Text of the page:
Archive for category Writing

Creative Writing Prompts

This week’s post is prompted by a writing acquaintance who was asking for suggestions of websites that have good creative writing prompts.

Creative writing prompts are useful for those times when the ideas just won’t come. Using a prompt focuses the mind and encourages the words onto the paper. It doesn’t matter if the story then goes off at a tangent from the original prompt – the prompt has already done it’s job by starting the process.

There are various sites offering creative writing prompts. Here are a few to get you started:

Many writing competitions supply a prompt in the form of a subject or theme. These prompts have the added advantages of a ready market to which your story can be submitted and a deadline to work to.

My writing buddy, Helen Yendall, is currently running one such short story competition, it’s free to enter and only requires 100 words! It closes July 12th 2016. Why not have a go?

Do you have a favourite way of generating prompts and ideas?

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What’s Your Musical Era?

What’s your musical era? When did you transition from child into young adult and have all those special first experiences: first teenage party, first visit to a pub or club, first kiss, first date etc. ?Record Player

For me it was the early 1980s. Songs by Adam and the Ants, Soft Cell, Human League and Frankie Goes to Hollywood always whisk me back to that time and I feel again the strong emotions that seemed to accompany everything I did. If I close my eyes when I hear ‘Tainted Love’, I’m at the university Union disco, dancing on a floor which is sticky with spilled beer. I feel the excitement and anticipation of a time when so many things were new and responsibilities were few.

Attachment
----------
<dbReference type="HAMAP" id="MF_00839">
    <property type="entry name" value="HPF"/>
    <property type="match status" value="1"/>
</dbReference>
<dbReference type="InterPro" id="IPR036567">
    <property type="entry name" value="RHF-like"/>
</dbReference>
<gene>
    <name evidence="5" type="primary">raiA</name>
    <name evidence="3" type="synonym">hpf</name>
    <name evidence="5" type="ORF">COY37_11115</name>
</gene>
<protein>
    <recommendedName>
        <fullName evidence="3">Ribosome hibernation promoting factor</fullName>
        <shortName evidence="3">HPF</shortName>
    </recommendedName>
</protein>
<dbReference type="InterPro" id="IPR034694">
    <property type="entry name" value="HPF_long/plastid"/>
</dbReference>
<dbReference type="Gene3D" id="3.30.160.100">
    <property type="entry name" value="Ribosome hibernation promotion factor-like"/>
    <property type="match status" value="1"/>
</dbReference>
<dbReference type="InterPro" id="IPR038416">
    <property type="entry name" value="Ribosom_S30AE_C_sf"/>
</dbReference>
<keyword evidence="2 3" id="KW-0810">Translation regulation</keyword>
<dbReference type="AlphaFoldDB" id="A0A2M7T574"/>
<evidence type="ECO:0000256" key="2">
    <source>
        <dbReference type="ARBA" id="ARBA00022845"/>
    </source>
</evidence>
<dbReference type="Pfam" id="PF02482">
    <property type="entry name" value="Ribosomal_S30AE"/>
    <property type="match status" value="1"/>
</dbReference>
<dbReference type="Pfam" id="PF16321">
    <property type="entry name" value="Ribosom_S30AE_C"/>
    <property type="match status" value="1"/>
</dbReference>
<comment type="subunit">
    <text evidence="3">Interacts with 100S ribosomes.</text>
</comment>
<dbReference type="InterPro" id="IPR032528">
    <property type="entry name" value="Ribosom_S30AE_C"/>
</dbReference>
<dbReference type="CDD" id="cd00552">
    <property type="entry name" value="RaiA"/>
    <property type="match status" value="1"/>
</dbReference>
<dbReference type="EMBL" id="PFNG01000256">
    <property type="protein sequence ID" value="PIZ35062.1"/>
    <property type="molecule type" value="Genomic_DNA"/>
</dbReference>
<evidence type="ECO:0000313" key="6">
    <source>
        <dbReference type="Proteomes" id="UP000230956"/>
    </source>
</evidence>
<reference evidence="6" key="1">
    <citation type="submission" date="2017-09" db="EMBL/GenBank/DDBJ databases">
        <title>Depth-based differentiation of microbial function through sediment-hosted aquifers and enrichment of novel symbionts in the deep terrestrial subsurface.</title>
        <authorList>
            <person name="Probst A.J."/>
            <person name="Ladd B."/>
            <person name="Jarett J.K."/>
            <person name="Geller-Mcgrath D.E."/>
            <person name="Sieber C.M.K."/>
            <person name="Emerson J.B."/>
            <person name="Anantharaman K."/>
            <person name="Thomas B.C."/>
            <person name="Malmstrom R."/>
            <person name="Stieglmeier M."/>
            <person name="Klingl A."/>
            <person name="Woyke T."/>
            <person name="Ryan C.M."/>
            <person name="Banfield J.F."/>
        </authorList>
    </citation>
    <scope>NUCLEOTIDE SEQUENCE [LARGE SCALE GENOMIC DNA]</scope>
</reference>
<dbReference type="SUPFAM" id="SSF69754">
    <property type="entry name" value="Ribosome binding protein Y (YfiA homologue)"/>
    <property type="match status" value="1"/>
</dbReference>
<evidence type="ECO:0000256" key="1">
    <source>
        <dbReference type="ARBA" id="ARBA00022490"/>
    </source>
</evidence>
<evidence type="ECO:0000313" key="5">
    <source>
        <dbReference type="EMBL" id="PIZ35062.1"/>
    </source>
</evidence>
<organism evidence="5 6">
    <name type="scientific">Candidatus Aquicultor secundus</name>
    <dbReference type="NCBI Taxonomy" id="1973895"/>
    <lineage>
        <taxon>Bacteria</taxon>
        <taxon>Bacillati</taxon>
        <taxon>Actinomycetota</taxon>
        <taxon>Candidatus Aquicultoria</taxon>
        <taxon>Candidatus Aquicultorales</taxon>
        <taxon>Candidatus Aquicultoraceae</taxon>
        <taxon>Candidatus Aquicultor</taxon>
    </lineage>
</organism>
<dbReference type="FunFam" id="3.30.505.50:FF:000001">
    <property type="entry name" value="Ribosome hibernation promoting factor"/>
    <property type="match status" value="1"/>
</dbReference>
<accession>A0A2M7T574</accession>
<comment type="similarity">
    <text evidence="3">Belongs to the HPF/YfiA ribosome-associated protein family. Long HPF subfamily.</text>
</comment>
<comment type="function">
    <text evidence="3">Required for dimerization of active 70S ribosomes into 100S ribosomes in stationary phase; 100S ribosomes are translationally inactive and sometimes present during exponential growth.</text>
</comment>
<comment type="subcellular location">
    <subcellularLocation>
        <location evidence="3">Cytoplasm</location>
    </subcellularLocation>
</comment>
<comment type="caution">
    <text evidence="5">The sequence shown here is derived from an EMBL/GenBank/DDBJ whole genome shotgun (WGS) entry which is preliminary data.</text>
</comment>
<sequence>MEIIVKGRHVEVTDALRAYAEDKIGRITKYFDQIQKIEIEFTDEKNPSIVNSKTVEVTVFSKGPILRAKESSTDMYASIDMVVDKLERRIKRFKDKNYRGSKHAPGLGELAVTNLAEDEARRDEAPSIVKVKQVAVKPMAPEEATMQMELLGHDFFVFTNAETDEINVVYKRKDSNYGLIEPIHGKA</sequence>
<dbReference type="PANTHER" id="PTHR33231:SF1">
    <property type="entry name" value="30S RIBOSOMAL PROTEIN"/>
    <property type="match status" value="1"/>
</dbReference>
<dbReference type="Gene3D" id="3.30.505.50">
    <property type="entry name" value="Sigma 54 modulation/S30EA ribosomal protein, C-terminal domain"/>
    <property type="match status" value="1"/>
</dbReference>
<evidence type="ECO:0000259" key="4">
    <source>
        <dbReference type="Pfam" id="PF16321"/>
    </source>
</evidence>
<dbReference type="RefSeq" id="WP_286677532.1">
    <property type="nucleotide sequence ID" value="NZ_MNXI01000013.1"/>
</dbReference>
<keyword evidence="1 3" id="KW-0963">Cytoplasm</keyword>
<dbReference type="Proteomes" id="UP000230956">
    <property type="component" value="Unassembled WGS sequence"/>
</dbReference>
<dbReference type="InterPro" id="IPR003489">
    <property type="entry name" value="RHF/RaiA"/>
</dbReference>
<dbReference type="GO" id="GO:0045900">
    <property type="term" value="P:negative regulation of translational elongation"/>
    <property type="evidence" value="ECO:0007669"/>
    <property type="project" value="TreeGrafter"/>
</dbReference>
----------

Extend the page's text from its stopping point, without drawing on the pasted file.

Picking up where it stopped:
Re-capturing this mood through music enables me to write from the heart about being young and in love. When I get in this zone it’s great – the words flow and I get lost in the story. Pete’s Story was the result of one such emotional interlude and my inspiration came (very loosely!) from a boy I went out with in my teens who was a member of a band.

What songs whisk you back to that heady time of new independence and experiences? And do they help with your writing today?

Pete’s Story is available as an individual ‘short‘ or as part of The Museum of Fractured Lives boxed set.

This blog post is part of a music themed blog event organised by Elaina James, a guest blogger on Mslexia. Her author page on Mslexia can be found at www.mslexia.co.uk/author/elainajames.

Details of participating bloggers in this event can be found on Elaina James’ blog.

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How Businesslike Are You?

I recently spoke to a successful copywriter on the telephone and was impressed by the businesslike way he handled both the call and his freelance working life.